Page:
Although exact data were not yet released, AbbVie announced that ibrutinib had improved progression-free survival, overall survival, and overall response rates compared with chlorambucil in the study. Data have been submitted for publication and presentation at an upcoming medical conference. In a prior phase Ib/II trial, single-agent ibrutinib demonstrated an ORR of 84%, with a 10% stable disease rate. At 30 months, the estimated PFS rate was 96% and the estimated OS rate was 97%.

This led to the phase III RESONATE-2 study, which was designated under a special protocol assessment with the FDA. In this program, the FDA ensures that the study is designed to fulfill the requirements needed for approval. Under the Prescription Drug User Fee Act, the FDA is scheduled to review the application within 60 days, at which point the agency will assign a review deadline.

See more at: http://www.onclive.com/web-exclusives/fda-approval-sought-for-frontline-ibrutinib-in-cll

Ixazomib Receives Priority Review Designation for Myeloma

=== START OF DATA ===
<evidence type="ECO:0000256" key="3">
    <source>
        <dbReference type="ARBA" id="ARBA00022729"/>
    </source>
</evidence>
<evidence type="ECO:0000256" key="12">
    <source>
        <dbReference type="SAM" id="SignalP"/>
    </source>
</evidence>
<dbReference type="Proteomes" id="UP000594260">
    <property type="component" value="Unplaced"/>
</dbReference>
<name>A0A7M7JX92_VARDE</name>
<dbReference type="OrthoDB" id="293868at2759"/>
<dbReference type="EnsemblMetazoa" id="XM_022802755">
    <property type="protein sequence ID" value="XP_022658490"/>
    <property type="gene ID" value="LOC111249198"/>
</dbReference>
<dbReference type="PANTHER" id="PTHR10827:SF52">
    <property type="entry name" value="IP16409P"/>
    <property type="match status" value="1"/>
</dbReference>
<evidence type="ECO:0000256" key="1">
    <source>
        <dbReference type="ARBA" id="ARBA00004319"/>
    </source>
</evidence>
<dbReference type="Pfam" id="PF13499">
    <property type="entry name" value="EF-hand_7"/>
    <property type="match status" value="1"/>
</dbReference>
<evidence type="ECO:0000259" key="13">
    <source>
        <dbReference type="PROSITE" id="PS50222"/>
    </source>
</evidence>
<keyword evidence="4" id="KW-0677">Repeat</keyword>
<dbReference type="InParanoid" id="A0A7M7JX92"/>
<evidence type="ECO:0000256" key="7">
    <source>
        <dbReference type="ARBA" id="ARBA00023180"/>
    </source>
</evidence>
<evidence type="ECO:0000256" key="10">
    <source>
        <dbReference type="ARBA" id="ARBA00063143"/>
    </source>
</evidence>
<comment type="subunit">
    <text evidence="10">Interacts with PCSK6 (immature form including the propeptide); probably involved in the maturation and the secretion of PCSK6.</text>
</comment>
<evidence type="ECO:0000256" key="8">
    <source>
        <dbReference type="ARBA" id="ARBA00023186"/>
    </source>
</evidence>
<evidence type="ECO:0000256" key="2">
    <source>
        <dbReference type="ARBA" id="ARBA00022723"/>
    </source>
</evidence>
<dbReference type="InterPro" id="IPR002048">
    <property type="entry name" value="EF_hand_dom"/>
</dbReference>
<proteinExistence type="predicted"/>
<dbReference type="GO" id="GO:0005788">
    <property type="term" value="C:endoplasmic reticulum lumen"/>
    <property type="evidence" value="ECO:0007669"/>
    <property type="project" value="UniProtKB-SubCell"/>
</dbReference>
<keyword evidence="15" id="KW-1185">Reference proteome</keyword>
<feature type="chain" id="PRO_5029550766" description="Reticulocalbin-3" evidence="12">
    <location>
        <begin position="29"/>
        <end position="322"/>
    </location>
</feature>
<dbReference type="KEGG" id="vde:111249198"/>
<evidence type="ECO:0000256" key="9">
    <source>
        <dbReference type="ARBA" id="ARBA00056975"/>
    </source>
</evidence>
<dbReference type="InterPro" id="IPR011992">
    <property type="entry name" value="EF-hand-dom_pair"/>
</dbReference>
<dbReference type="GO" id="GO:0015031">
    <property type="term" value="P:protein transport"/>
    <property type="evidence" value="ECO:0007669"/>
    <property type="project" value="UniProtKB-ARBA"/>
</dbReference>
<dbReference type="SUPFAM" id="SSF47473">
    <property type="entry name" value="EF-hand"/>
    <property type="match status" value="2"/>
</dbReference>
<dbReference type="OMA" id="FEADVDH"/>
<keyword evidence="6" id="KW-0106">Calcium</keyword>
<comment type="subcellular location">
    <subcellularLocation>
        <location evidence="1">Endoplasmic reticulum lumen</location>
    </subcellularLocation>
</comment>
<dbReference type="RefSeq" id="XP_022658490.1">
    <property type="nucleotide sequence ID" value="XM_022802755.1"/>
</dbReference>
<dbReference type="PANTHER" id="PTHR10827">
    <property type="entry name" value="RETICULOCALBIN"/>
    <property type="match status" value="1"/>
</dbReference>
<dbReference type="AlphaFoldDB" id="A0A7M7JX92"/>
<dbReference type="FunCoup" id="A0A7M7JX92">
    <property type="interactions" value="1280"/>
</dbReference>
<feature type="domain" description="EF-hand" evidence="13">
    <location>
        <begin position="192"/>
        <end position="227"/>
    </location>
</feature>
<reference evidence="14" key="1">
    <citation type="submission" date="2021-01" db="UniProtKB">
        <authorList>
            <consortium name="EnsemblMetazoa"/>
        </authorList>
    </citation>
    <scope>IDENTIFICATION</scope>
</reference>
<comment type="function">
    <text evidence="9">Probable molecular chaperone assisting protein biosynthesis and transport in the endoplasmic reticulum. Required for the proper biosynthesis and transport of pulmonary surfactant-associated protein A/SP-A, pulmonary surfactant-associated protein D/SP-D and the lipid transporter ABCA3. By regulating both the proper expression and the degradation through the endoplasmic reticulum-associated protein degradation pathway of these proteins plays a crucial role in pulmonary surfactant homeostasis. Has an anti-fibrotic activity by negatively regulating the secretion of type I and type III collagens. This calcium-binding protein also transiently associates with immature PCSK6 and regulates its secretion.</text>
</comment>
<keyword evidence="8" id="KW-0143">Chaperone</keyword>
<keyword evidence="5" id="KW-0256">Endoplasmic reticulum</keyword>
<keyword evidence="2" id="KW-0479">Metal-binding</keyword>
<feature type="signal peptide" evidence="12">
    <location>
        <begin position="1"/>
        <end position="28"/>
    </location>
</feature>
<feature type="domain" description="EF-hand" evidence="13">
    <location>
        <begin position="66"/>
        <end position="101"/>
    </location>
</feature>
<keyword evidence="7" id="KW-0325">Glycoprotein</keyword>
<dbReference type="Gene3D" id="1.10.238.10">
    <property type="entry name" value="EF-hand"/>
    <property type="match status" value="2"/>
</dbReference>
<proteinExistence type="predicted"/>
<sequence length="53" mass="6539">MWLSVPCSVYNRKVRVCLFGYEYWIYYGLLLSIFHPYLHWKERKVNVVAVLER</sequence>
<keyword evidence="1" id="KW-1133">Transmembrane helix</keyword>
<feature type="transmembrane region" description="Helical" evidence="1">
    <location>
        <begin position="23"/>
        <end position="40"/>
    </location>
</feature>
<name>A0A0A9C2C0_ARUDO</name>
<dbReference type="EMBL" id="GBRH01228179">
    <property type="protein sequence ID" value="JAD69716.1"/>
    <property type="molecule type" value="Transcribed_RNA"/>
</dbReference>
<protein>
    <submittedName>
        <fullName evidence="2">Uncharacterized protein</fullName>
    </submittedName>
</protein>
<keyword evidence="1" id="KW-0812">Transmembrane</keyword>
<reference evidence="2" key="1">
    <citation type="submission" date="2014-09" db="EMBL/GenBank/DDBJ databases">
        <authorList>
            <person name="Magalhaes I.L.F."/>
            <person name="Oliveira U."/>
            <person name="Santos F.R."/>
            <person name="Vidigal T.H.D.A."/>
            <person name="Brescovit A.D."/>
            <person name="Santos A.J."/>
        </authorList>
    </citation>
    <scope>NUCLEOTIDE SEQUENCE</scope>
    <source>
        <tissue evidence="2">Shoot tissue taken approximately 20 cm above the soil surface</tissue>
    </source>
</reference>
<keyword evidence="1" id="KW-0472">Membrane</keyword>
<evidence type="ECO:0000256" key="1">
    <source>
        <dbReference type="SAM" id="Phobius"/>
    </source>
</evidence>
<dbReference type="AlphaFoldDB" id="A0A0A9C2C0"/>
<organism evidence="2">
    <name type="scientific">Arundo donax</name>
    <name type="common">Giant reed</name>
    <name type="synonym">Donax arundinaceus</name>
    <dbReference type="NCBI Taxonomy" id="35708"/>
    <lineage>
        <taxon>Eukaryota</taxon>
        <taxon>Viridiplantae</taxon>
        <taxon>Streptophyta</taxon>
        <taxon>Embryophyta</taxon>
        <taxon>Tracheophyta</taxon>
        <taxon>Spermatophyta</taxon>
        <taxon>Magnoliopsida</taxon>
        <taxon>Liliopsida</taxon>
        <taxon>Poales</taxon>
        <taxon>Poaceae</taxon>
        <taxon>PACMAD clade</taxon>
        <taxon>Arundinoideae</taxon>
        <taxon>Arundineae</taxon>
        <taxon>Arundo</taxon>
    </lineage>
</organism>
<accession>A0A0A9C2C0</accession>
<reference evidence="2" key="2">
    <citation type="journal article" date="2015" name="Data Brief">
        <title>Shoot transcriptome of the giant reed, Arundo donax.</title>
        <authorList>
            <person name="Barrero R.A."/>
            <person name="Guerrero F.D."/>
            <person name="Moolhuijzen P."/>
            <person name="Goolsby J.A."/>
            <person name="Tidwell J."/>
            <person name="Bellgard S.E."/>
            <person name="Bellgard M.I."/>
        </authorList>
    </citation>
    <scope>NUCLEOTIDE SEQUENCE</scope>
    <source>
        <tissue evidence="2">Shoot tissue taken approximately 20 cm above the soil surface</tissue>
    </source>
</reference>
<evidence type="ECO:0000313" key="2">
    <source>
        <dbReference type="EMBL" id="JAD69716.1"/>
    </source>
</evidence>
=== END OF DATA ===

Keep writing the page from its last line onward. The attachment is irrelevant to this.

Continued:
The FDA recently granted a priority review designation to the oral proteasome inhibitor ixazomib in combination with lenalidomide and dexamethasone as a treatment for patients with relapsed and/or refractory multiple myeloma. The application for ixazomib was based on findings from the 722-patient phase III TOURMALINE-MM1 trial, which demonstrated an extension in progression-free survival with the oral triplet therapy compared with lenalidomide and dexamethasone alone.

With these findings, ixazomib became the first oral proteasome inhibitor to demonstrate efficacy in a phase III trial. The FDA will make a decision on the application for ixazomib within 6 months, placing a decision deadline on March 10, 2016. An application for ixazomib was also granted an accelerated assessment from the European Medicines Agency in August 2015. Under this program, the European regulatory agency is scheduled to make a decision in early 2016. This application now makes the third to receive a priority review for patients with multiple myeloma within just a few days.

See more at: http://www.onclive.com/web-exclusives/fda-grants-ixazomib-priority-review-in-multiple-myeloma